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Total paint noob right here! (Bought a 7-gallon compressor today...)

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...and I don't think the 7-gallon tank will be enough? What I got is a Craftsman 7-gallon compressor which runs 2.4SCFM@90PSI/3.7SCFM@40PSI. I have a spray paint gun that uses 1.6~4.0CFM that operates at 50-70PSI. Now that I look more carefully, members on this site have 20 gallon tanks and whatnot. I don't think I'll be able to store a tank bigger than 15 gallons in my garage unless I can keep it outside without getting it stolen... What if I try painting the car one body panel at a time? How would that work out?


Basically what I'm trying to do is to learn how to spray paint car body panels. Eventually I'll be able to get enough experience to apply it on my future 240Z. Now that being said...


...sanding down just ONE fender is a toughass job (trying to fix up my current ride, Acura Integra LS year 2000 model). It feels like the 400 grit sandpaper only lasts for 5 minutes of rough sanding. The fender that I'm talking about is an "extra/used/stolen/god knows how this guy got it" fender that I got from a craigslist dealer for 20 bucks. Not the best looking fender (has a little bit of rust but nothing serious) but it looks decent and dent-free enough to be able to replace it with my old one (acquaintance of mine damaged it by ramming my car into a deer on Stevens Canyon :sour: )


ANYWAY, I'm almost done sanding down my extra fender, but I'm not sure what to do about the little cracks on the edges. I'm not entirely sure if the cracks will be noticeable once I install the extra fender on my car anyways. But it's always better to be safe than sorry, so perhaps I should NOT cut corners and do everything I'm supposed to do. Oh, I did sand all the way down to bare metal on parts here and there so I got self-etching enamel primer from Kragen's. Would it adhere with the factory primer?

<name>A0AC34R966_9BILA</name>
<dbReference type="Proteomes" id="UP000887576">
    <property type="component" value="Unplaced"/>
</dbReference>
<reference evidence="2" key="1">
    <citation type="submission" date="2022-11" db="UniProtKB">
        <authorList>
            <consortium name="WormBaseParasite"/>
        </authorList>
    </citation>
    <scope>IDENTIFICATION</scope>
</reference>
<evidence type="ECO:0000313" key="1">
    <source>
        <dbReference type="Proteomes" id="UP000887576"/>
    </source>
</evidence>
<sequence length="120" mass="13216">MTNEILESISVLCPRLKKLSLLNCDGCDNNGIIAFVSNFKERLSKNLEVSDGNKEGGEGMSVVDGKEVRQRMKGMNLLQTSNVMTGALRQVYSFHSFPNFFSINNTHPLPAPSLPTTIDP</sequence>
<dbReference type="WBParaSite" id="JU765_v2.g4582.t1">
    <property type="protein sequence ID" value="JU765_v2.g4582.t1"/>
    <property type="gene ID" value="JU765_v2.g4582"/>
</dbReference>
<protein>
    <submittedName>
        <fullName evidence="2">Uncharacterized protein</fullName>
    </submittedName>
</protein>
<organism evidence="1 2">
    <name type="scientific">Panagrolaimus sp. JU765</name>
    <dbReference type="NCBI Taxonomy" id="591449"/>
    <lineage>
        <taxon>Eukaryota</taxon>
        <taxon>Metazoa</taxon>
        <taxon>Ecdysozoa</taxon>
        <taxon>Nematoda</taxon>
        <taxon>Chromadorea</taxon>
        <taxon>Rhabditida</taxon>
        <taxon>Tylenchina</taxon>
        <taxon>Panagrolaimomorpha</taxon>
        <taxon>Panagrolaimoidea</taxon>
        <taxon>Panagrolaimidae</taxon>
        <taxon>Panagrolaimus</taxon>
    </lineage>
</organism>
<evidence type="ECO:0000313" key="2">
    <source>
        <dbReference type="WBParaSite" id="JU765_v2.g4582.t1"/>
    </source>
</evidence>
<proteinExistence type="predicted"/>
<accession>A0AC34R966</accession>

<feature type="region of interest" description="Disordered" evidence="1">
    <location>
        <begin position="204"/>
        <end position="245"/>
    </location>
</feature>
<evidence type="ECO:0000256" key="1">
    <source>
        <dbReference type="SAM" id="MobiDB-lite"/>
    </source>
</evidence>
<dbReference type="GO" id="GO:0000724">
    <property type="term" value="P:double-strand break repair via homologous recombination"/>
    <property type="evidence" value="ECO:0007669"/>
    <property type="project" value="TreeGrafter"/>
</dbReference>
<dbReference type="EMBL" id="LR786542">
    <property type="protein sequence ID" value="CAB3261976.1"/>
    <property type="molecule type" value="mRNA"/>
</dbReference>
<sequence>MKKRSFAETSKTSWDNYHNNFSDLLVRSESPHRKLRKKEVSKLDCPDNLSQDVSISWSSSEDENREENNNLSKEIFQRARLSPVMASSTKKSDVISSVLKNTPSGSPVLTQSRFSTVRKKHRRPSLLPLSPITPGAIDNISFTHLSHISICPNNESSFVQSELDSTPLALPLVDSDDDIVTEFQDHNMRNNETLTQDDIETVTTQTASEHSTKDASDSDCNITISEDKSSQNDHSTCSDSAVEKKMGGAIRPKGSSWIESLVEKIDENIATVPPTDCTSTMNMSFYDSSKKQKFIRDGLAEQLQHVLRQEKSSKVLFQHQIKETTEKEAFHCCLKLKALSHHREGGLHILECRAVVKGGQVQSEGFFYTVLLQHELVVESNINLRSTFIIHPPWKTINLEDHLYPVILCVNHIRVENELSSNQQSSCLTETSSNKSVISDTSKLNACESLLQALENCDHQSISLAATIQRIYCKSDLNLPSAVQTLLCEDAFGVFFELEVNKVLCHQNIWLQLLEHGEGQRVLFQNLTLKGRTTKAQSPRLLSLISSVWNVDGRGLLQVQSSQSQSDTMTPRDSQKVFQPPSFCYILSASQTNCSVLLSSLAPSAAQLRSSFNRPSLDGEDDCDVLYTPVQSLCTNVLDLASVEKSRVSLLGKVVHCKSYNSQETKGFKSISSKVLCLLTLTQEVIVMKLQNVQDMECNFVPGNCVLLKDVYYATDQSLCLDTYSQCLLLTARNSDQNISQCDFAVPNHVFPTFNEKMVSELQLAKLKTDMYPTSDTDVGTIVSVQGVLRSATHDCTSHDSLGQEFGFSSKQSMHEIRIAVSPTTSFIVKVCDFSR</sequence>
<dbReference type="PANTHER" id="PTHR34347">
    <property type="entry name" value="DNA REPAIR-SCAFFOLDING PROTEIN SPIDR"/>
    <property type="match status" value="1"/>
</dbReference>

Oh, and here are the pictures for reference!






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I'd recommend taking the compressor you bought back to the store (if you only bought it to spray the fender.) You should probably take that fender to a reputable shop and have them at least spray the top coat and clear coat to match your car.


I really doubt 7 gallons will be enough air. And that scfm rating is not enough to use a quality gun.


When it comes to body work, you don't want to rush anything. Do it right once the first time.

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Alright, I guess it's not the time for me to buy an air compressor right now. Once I get my own place then I'll get a quality compressor, gun, etc. But regarding my replacement fender, I really do want to learn how to spray paint correctly. Someone told me that there are auto paint shops that have paints that would match the color code of my Integra in spray paint cans. I don't really mind messing up this replacement fender since all the stuff I bought to paint it ended up being much more expensive anyway. I'd much rather work on a car that I don't really care about than mess up on a car I actually admire.


If I put enough primer over the cracks, do you think it'll work out?

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What would make a good air compressor for a small garage and low price?